If games and brain teasers help you memorize verb conjugations, this website is definitely for you.
This website has a different method of organization than the others. Instead of choosing one tense and being given multiple verbs to conjugate, you choose only one verb which you then have to conjugate in multiple tenses.
Maybe you want to check your knowledge of different ways to conjugate the verbs savoir (to know) or mourir (to die). Type in the specific verb you want to quiz yourself on, then choose various conjugations. You can choose from three quizzing methods: intense training I (structured mode), intense training II (random mode) or the concentration game.
I love that schoLINGUA focuses on just one verb at a time. This method helps the conjugations of different verbs stick in my brain better. When I’m thrown conjugations of various verbs, it’s easy for me to forget the answer as soon as the words disappear from the screen.
When I spend time studying one verb, though, the learning process feels less hectic and overwhelming. It also seems easier for me to recognize patterns across the various tenses that seem to settle into my long-term memory.
Language Guide is similar to some of the other websites on this list in a few ways. First, you choose a conjugation category. Then the site provides you with the infinitive form of a verb along with a subject pronoun, and you must conjugate the verb accordingly.
There are two aspects of this website I really appreciate, though.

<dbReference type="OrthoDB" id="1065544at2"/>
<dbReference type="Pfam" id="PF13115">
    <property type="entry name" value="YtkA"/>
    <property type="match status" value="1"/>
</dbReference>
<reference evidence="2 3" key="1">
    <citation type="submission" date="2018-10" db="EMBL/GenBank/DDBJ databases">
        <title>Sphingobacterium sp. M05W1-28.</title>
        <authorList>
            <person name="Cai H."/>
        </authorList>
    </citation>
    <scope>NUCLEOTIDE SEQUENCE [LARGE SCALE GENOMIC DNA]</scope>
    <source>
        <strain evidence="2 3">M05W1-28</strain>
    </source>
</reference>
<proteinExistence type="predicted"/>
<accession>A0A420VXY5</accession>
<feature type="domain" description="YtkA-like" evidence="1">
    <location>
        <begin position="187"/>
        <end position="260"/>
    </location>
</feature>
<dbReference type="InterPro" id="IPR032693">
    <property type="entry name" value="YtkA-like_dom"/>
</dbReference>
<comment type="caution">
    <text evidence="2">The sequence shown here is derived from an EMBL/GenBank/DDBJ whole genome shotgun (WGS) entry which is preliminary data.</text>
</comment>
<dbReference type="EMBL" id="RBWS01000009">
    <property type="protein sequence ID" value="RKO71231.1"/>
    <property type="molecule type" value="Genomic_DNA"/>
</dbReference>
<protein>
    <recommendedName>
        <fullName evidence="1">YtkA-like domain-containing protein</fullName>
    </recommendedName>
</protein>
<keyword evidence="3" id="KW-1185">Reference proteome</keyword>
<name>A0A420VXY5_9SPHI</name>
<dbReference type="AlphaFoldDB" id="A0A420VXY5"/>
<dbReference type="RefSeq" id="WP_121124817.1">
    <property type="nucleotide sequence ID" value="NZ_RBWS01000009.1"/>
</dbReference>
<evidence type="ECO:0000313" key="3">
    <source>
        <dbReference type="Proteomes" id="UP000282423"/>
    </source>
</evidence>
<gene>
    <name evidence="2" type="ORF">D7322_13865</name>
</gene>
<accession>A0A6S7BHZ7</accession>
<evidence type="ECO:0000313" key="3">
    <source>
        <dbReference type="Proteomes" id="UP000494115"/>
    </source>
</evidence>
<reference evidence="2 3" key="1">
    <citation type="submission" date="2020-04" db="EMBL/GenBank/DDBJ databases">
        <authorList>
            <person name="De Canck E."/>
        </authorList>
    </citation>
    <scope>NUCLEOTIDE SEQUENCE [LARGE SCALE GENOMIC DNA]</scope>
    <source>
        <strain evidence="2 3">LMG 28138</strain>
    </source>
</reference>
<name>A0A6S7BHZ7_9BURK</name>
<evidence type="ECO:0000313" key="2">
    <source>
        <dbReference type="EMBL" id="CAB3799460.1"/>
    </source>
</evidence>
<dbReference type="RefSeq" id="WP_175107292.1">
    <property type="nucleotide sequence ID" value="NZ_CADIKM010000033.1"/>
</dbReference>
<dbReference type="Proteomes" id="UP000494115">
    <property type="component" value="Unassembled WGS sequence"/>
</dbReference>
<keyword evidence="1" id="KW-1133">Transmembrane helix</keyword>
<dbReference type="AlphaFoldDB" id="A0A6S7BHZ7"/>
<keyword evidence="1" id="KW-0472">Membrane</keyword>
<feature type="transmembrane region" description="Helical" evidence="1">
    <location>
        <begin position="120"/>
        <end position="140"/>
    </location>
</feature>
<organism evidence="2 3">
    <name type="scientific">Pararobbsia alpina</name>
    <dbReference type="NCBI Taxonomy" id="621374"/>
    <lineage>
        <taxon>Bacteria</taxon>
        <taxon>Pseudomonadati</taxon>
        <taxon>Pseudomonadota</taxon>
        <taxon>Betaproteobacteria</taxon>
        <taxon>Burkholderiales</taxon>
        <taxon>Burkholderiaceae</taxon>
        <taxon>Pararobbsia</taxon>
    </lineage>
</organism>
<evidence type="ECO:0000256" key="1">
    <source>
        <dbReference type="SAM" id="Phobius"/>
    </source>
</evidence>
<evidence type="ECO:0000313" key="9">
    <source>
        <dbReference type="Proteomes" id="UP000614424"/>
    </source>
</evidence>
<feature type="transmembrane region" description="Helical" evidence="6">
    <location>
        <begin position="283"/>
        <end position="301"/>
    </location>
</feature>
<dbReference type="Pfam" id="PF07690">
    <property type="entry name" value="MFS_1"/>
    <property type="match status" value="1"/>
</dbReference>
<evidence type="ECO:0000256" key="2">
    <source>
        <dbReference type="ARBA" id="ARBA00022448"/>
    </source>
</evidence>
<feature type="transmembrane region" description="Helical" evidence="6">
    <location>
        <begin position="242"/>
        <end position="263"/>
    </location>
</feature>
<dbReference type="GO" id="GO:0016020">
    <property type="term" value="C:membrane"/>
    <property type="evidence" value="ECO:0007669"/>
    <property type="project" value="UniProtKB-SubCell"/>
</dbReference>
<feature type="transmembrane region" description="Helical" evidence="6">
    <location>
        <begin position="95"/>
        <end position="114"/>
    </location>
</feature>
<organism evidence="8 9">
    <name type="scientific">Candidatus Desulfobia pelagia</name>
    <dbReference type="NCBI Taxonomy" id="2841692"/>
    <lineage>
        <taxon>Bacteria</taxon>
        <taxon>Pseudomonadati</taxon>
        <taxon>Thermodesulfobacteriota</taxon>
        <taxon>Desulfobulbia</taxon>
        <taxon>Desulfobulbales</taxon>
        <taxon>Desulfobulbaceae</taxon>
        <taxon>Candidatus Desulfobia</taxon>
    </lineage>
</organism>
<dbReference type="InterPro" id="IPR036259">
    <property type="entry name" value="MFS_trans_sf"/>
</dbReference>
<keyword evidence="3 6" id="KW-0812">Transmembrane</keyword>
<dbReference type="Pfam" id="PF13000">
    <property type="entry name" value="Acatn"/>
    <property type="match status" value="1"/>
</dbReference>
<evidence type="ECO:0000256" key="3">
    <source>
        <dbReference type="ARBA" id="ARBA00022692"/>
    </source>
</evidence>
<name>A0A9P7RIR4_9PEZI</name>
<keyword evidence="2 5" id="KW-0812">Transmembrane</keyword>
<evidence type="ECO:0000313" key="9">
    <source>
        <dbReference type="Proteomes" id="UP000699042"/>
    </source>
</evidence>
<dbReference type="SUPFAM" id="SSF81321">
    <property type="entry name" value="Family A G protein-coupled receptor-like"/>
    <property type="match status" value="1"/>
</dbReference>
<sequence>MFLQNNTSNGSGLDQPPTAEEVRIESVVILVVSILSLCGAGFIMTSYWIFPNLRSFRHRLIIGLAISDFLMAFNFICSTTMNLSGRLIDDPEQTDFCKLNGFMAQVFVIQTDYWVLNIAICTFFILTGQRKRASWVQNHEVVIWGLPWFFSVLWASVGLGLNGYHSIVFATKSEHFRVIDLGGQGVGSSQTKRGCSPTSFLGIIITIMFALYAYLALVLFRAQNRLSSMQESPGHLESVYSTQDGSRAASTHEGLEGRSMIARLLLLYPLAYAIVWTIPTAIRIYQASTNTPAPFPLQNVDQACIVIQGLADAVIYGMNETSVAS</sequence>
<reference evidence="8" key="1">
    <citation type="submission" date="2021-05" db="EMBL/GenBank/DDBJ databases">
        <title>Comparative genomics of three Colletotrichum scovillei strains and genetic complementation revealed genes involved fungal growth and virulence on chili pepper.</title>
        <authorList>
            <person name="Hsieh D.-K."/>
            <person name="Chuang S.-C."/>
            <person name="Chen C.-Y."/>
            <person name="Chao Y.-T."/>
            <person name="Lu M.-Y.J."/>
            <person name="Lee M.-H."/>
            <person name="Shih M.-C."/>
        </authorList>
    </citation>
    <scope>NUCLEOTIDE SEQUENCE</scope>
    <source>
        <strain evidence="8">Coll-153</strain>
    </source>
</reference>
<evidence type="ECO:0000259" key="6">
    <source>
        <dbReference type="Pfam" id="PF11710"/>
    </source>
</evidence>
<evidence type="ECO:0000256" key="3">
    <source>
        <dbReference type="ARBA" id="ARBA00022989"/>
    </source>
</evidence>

First, you can either type or speak the conjugation aloud. This option means Language Guide not only helps you see the correct French conjugations, but also helps you speak them. This way, you learn to use correct conjugations in everyday French conversations. Remember, it’s not only important to be able to read and write correctly, but it’s also essential to speak correctly.
Second, after you type in each conjugated word, the website provides you with a sample sentence so that you can see the verb used in context. This feature is useful because even when we’re familiar with the terms le conditionnel and l’imparfait, it’s easy to get caught up in the conjugation and completely forget when and how to use it! Seeing a sample sentence makes the conjugation applicable to real life.
While Language Guide focuses on both visual and auditory French, French Today only focuses on audio. The company’s goal is for learners to improve their listening and speaking skills.
French Today boasts three volumes of over 10 hours of French verb audio drills, along with over 240 pages of transcripts. The website provides some free samples of the audio drills, but if you want to dedicate yourself to this program, you do have to buy a book. The good news is that each volume is available at the reasonable price of $31.99.
No one loves spending money, but if your main goal is to improve your speaking, I recommend looking into French Today. Buying all three volumes at once will cost you $95.97, which is still cheaper than a single textbook in many campus bookstores.
Of course, if you just want to try out French Today before dedicating yourself to the program completely, you can buy one volume at a time.
Lingolia French lets you choose a verb tense from the sidebar, and then it quizzes you on conjugating multiple verbs using that tense. For these quizzes, you either choose the correct answer from a drop-down menu or type your answer into a blank.
With both of these question formats, you see the verbs being used in sentences, which is a great benefit of using Lingolia French.
The website’s quizzes also reflect traditional classroom French tests, so if you’re preparing for an exam, give Lingolia a try. Doing so could help you get into a testing mindset.